In another existential challenge to the Consumer Financial Protection Bureau (CFPB), the Fifth Circuit held in the Community Financial case that the CFPB’s funding structure is unconstitutional. On this ground, it vacated the CFPB’s Payday Lending Rule. The decision’s rationale, however, is expected to have much further-reaching implications. Simply put, many believe that the Fifth Circuit’s analysis invalidates practically all actions the CFPB has taken since its inception.
The CFPB’s Unconstitutional Funding Structure
The CFPB is an executive agency with sweeping authority to issue regulations, conduct administrative hearings, wage civil litigation, and impose penalties on private citizens for a host of issues related to consumer finance. To exercise this authority, the CFPB requires funding, which it receives from a unique mechanism outside the congressional appropriations process. By statute, the CFPB director has the right to draw up to 12% of the Federal Reserve’s annual budget without seeking approval from Congress.
The Fifth Circuit held that this funding structure violated the Constitution’s Appropriations Clause, which requires that all expenditures of federal funds be approved by Congress. Specifically, the Fifth Circuit held that the CFPB’s extensive mandate combined with the inability of Congress to subject the agency to oversight via the appropriations process improperly concentrated the power of both “purse and sword” in the Executive Branch.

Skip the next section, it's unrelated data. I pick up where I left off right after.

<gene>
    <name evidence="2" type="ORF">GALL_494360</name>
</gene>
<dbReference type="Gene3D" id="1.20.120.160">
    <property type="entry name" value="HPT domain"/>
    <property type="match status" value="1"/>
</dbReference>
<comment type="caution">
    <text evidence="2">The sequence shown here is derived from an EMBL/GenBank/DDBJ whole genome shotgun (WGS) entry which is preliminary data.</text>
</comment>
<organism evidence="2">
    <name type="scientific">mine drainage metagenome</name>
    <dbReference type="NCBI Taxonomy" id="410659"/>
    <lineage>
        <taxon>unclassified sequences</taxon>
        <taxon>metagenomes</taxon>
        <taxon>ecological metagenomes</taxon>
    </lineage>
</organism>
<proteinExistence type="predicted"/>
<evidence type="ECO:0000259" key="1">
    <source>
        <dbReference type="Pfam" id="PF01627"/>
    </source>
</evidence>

As important, unlike the challenge to the CFPB’s leadership structure in Seila Law, which led the Supreme Court to essentially rewrite the unconstitutional director-removal provision to salvage the CFPB’s ability to operate, the Community Financial decision held that there was no similar way to fix the CFPB’s unconstitutional funding. Fundamental to the Community Financial ruling was its interpretation of Collins v. Yellen, 141 S. Ct. 171 (2021), the Supreme Court’s most recent take on the proper remedy when an agency’s actions are tainted by an unconstitutional structure. Looking to Collins, the Fifth Circuit held that to obtain the holy grail of relief—vacatur of the agency action in its entirety—a party must show that: (1) a provision of the agency’s enacting statute is unconstitutional; and (2) the unconstitutional provision inflicted harm.
The Fifth Circuit then found that making the showing Collins required was “straightforward” in the case before it because “the funding employed by the Bureau to promulgate the Payday Lending Rule was wholly drawn through the agency’s unconstitutional funding scheme.” From the court’s perspective, this created “a linear nexus between the infirm provision (the Bureau’s funding mechanism) and the challenged action (promulgation of the rule). In other words, without its unconstitutional funding, the Bureau lacked any other means to promulgate the rule.”